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How to communicate in a more accessible way by using plain English alternatives

By
Daisy Bird
To communicate in an accessible way, you should try to be as clear as possible.

Many words and phrases we use every day have simpler words you can use instead. Swap these everyday words and phrases for plain English alternatives.

Using plain English makes your writing and communication easier to understand. It’s a more accessible and inclusive way of sharing information. Whether that’s in your writing or the way you speak in meetings, for example.

How plain English and simple language benefits all users

Complicated language excludes people. Using generic expressions, long words and acronyms can cause barriers for certain people.

In the UK, 1 in 6 adults has difficulties reading (National Literacy Trust). And 10% of the population have dyslexia.

Plain English means avoiding complex language and jargon. Clearer, more concise language is easier for your reader. Plain language is faster to read, too. The plainer your language is, the more likely that the reader will understand your message the first time they read it.

Writing in plain English is more inclusive of disabled people. It can help people:

  • with learning difficulties
  • with dyslexia
  • with autism
  • who are anxious
  • who  English is their second language
  • who are deaf and use British Sign Language (BSL)

Writing clearly in a way that avoids jargon also helps people:

  • who have poor working memory
  • are easily distracted
  • are slower at reading or processing information
  • have difficulty identifying the main points from a long passage of text
  • have a very literal understanding of language
  • are reading in a rush

It’s easy to slip into bad habits. Especially if your organisation uses complex language and jargon all the time.

How to improve your writing with plain English

Plain English alternatives

The Plain English campaign has an A to Z of alternatives you can use. We’ve included a list of some of the most common ones below.

These alternatives are typically shorter and easier to understand. But that’s not always the case. A word like ‘key’ is short. But for a word like henceforth, the alternative looks longer.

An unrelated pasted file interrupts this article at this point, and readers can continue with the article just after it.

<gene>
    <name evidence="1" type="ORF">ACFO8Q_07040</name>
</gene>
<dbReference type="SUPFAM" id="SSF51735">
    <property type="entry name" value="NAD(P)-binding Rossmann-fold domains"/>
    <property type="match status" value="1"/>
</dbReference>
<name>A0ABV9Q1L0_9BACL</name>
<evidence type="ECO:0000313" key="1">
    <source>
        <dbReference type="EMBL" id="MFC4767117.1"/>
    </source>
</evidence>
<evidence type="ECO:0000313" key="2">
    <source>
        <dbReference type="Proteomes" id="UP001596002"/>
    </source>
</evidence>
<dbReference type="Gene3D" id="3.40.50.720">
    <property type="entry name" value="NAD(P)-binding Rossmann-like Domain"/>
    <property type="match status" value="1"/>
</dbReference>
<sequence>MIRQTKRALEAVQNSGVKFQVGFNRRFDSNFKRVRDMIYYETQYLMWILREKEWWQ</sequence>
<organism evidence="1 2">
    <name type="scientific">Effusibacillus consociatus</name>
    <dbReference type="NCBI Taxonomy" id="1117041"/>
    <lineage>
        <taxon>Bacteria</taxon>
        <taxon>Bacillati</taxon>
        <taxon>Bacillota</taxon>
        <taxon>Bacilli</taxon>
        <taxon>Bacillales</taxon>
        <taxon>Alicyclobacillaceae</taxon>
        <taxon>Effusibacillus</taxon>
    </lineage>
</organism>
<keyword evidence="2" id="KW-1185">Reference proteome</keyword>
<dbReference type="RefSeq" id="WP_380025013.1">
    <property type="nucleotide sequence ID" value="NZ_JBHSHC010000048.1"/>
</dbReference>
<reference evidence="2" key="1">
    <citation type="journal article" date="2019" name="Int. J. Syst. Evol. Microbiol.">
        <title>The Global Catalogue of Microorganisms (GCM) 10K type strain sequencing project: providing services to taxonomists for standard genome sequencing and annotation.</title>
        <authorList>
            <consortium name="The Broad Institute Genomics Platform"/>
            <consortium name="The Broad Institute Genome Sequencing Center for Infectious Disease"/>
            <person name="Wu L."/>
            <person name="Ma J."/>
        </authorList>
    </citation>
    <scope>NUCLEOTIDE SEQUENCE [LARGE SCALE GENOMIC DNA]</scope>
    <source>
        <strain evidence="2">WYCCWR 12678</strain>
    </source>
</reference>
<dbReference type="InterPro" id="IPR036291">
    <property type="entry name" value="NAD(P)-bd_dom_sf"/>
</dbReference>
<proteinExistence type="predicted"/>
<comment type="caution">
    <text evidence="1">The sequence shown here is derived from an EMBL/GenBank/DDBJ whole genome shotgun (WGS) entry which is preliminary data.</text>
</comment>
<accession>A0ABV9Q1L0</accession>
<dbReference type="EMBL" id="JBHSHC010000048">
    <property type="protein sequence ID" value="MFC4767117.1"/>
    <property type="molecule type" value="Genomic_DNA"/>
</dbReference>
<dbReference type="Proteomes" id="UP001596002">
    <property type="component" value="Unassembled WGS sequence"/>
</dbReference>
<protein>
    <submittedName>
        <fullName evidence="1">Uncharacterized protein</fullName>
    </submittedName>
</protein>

Avoid Use this alternative instead
“the norm” normal, standard
a large number of many
additional more, added, other
assist help
commence start, begin
counter to against
determine work out, decide
disclose show
enquire ask
ensure make sure
henceforth from now on, from today
implement start, put in place
in lieu of instead of
in order to to
in relation to about
indicate show
inform tell, say
is applicable to applies to
is in accordance with meets, follows, agrees with
key important, essential
locate find
maintain keep, support
modify change
navigate go
numerous  many
objective goal, aim
prior to before
such as like
sufficient enough
to date so far
utilise use
will be able to can
allocate divide, share, add, give

 Words and phrases to avoid

You’ll often find the following expressions in more formal styles of writing. Like reports and legal documents.

But they do not add any further meaning to your message. They just add extra words and noise.

You’ll find that your message will still make sense if you cut them from your vocabulary and writing.

  • due to the fact that
  • all things being equal
  • for all intents and purposes
  • in view of the fact that
  • in order to
  • it should be understood that
  • as far as I am concerned
  • in the process of
  • the fact of the matter is
  • take action to
  • along the lines of
  • pre-planning
  • future-planning
  • basically
  • actually

More resources for accessible communication

Hemingway App

A to Z alternative of words PDF (Plain English Campaign)

Government Digital Service Style Guide A to Z (GDS)

Hard words list (Our Voice Matters Project)

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